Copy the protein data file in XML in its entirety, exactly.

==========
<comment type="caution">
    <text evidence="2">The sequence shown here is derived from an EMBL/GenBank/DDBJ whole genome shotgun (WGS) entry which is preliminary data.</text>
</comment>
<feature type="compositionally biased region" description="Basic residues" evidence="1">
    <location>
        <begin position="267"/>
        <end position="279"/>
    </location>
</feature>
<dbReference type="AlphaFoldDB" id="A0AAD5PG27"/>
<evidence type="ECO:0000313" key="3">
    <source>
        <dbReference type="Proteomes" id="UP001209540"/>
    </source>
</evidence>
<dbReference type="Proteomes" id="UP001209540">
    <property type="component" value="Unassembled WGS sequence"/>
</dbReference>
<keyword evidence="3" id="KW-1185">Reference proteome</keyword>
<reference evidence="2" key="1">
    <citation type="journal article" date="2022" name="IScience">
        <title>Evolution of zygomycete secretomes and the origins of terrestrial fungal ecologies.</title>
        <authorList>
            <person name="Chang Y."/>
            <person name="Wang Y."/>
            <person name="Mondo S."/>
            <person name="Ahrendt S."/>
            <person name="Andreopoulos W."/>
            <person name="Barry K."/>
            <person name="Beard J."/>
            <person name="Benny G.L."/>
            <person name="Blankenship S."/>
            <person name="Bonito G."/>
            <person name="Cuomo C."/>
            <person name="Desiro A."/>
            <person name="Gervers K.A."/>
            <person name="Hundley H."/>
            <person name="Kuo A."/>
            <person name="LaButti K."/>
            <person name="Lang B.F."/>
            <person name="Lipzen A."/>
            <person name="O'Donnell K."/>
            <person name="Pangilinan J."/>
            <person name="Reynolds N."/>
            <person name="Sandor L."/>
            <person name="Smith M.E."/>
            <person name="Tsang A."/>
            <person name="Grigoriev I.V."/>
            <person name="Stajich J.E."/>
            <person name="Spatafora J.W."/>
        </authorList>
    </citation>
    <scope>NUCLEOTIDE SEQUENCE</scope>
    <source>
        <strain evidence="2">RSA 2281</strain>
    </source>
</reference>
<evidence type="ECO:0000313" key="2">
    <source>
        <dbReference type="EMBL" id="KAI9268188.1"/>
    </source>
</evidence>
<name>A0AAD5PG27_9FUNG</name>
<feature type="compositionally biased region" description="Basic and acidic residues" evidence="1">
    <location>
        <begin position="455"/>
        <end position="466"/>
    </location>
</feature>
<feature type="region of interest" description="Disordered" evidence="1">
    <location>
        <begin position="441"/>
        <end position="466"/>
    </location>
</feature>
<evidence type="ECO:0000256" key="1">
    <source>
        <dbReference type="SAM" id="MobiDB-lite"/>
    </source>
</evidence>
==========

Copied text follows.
<comment type="caution">
    <text evidence="2">The sequence shown here is derived from an EMBL/GenBank/DDBJ whole genome shotgun (WGS) entry which is preliminary data.</text>
</comment>
<feature type="compositionally biased region" description="Basic residues" evidence="1">
    <location>
        <begin position="267"/>
        <end position="279"/>
    </location>
</feature>
<dbReference type="AlphaFoldDB" id="A0AAD5PG27"/>
<evidence type="ECO:0000313" key="3">
    <source>
        <dbReference type="Proteomes" id="UP001209540"/>
    </source>
</evidence>
<dbReference type="Proteomes" id="UP001209540">
    <property type="component" value="Unassembled WGS sequence"/>
</dbReference>
<keyword evidence="3" id="KW-1185">Reference proteome</keyword>
<reference evidence="2" key="1">
    <citation type="journal article" date="2022" name="IScience">
        <title>Evolution of zygomycete secretomes and the origins of terrestrial fungal ecologies.</title>
        <authorList>
            <person name="Chang Y."/>
            <person name="Wang Y."/>
            <person name="Mondo S."/>
            <person name="Ahrendt S."/>
            <person name="Andreopoulos W."/>
            <person name="Barry K."/>
            <person name="Beard J."/>
            <person name="Benny G.L."/>
            <person name="Blankenship S."/>
            <person name="Bonito G."/>
            <person name="Cuomo C."/>
            <person name="Desiro A."/>
            <person name="Gervers K.A."/>
            <person name="Hundley H."/>
            <person name="Kuo A."/>
            <person name="LaButti K."/>
            <person name="Lang B.F."/>
            <person name="Lipzen A."/>
            <person name="O'Donnell K."/>
            <person name="Pangilinan J."/>
            <person name="Reynolds N."/>
            <person name="Sandor L."/>
            <person name="Smith M.E."/>
            <person name="Tsang A."/>
            <person name="Grigoriev I.V."/>
            <person name="Stajich J.E."/>
            <person name="Spatafora J.W."/>
        </authorList>
    </citation>
    <scope>NUCLEOTIDE SEQUENCE</scope>
    <source>
        <strain evidence="2">RSA 2281</strain>
    </source>
</reference>
<evidence type="ECO:0000313" key="2">
    <source>
        <dbReference type="EMBL" id="KAI9268188.1"/>
    </source>
</evidence>
<name>A0AAD5PG27_9FUNG</name>
<feature type="compositionally biased region" description="Basic and acidic residues" evidence="1">
    <location>
        <begin position="455"/>
        <end position="466"/>
    </location>
</feature>
<feature type="region of interest" description="Disordered" evidence="1">
    <location>
        <begin position="441"/>
        <end position="466"/>
    </location>
</feature>
<evidence type="ECO:0000256" key="1">
    <source>
        <dbReference type="SAM" id="MobiDB-lite"/>
    </source>
</evidence>